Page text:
Publication Date


Date of Final Oral Examination (Defense)


Type of Culminating Activity


Degree Title

Doctor of Philosophy in Materials Science and Engineering


Materials Science and Engineering

Major Advisor

Peter Müllner, Ph.D.


Lan Li, Ph.D.


Charles B. Hanna, Ph.D.


Carlos J. García-Cervera, Ph.D.


Shape memory alloys are a class of functional material which recover from large strains without permanent deformation. The strain is accommodated by the displacement of twin boundaries in the martensite phase. The shape memory alloy Ni-Mn-Ga is also ferromagnetic. Ni-Mn-Ga preferentially magnetizes along a certain crystallographic axis. This direction of easy magnetization changes across twin boundaries, such that the directions in neighboring twin domains are nearly perpendicular.

The interaction of magnetic moments and interfaces including the crystal surface and twin boundary interfaces has a large role in the magnetization process of the material. The goal of this study is to characterize the relative influence of twin boundaries on the magnetization of the material, and the dependence of the magnetization on the twin domain microstructure.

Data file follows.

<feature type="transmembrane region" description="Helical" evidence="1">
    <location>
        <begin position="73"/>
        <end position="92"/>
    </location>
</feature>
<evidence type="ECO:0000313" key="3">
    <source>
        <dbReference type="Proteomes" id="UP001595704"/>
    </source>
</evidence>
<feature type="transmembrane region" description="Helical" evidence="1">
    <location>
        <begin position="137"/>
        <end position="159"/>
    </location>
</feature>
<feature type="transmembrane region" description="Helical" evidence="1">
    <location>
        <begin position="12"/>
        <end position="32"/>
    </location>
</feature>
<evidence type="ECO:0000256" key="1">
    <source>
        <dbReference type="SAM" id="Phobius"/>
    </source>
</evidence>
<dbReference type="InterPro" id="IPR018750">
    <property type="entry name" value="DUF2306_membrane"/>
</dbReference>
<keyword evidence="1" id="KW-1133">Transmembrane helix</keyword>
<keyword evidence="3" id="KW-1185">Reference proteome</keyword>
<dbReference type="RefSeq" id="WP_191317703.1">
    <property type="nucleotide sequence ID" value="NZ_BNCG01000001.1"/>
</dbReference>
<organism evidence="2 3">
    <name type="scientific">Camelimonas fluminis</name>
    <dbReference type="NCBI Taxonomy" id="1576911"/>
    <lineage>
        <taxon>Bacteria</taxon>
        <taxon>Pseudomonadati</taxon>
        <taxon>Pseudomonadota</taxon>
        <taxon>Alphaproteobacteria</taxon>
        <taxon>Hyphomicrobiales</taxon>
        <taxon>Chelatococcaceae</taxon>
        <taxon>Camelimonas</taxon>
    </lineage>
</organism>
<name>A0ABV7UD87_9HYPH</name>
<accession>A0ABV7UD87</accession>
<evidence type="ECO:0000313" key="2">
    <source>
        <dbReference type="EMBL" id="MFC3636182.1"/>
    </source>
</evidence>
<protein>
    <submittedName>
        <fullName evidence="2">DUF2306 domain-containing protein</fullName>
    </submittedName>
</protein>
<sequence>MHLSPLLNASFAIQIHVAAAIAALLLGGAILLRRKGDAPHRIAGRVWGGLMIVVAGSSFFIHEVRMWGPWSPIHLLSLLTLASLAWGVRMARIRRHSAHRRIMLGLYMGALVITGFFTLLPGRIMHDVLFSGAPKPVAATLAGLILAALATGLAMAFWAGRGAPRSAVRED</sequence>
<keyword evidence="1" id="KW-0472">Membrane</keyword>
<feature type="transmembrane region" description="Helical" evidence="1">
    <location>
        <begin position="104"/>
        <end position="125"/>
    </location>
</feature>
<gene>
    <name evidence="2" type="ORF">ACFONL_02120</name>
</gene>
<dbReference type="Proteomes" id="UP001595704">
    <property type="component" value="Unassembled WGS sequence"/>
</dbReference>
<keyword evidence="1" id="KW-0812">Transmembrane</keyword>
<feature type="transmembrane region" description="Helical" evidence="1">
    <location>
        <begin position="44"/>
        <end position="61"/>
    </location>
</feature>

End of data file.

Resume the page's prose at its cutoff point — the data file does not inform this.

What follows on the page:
The torque on a single crystal specimen in a homogeneous external magnetic field was characterized with experimental methods. The torque is the negative first derivative of the magnetic energy as a function of angle between the specimen and magnetic field. The torque and magnetic energy strongly depends on the twin domain microstructure. For specimen with two twin boundaries at 3% strain in an external magnetic field of 50 mT, one twin microstructure required 1.7 times more torque to rotate than another twin microstructure. At fields above 100 mT, the torque was asymmetric depending on the direction the direction the sample was rotated.

Numerical micromagnetic simulations were performed to gain a qualitative understanding of the difference in magnetization and magnetic energy in different twin microstructures. At low fields, the continuity of magnetization across the twin boundary results in one twin microstructure having completely saturated twin domains, while the other microstructures contained 180° magnetic domains. At larger fields, the asymmetry in torque was due to the angle of the twin boundary with the crystal surface.

Both the dependence on magnetization and torque asymmetry are due to the internal magnetic field at the twin boundary. The interaction of magnetic moments across the twin boundary drives the internal magnetic field and magnetization. The twin domain microstructure can be manipulated to drive the magnetization process in order to optimize the performance of the material in a device. The role of the internal magnetic field and specimen magnetization is discussed regarding a low power strain sensing measurement technique.